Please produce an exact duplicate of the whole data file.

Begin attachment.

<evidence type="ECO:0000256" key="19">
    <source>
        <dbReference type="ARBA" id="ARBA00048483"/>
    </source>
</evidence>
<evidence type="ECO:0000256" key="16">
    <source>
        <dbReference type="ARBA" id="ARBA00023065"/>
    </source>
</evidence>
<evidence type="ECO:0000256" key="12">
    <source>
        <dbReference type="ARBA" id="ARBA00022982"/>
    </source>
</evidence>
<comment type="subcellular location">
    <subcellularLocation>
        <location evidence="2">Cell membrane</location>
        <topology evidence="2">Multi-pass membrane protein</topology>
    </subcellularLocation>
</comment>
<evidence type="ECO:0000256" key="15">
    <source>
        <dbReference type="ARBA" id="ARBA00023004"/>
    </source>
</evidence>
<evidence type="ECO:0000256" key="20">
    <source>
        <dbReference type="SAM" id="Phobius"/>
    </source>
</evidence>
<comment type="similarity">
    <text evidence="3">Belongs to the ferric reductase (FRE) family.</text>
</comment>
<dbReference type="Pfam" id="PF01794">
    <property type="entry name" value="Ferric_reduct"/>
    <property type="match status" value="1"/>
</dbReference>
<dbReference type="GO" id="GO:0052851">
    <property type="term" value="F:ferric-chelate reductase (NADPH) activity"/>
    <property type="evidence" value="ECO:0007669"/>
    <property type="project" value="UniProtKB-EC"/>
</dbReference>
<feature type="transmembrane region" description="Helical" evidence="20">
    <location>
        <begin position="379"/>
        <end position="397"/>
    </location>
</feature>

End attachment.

<evidence type="ECO:0000256" key="19">
    <source>
        <dbReference type="ARBA" id="ARBA00048483"/>
    </source>
</evidence>
<evidence type="ECO:0000256" key="16">
    <source>
        <dbReference type="ARBA" id="ARBA00023065"/>
    </source>
</evidence>
<evidence type="ECO:0000256" key="12">
    <source>
        <dbReference type="ARBA" id="ARBA00022982"/>
    </source>
</evidence>
<comment type="subcellular location">
    <subcellularLocation>
        <location evidence="2">Cell membrane</location>
        <topology evidence="2">Multi-pass membrane protein</topology>
    </subcellularLocation>
</comment>
<evidence type="ECO:0000256" key="15">
    <source>
        <dbReference type="ARBA" id="ARBA00023004"/>
    </source>
</evidence>
<evidence type="ECO:0000256" key="20">
    <source>
        <dbReference type="SAM" id="Phobius"/>
    </source>
</evidence>
<comment type="similarity">
    <text evidence="3">Belongs to the ferric reductase (FRE) family.</text>
</comment>
<dbReference type="Pfam" id="PF01794">
    <property type="entry name" value="Ferric_reduct"/>
    <property type="match status" value="1"/>
</dbReference>
<dbReference type="GO" id="GO:0052851">
    <property type="term" value="F:ferric-chelate reductase (NADPH) activity"/>
    <property type="evidence" value="ECO:0007669"/>
    <property type="project" value="UniProtKB-EC"/>
</dbReference>
<feature type="transmembrane region" description="Helical" evidence="20">
    <location>
        <begin position="379"/>
        <end position="397"/>
    </location>
</feature>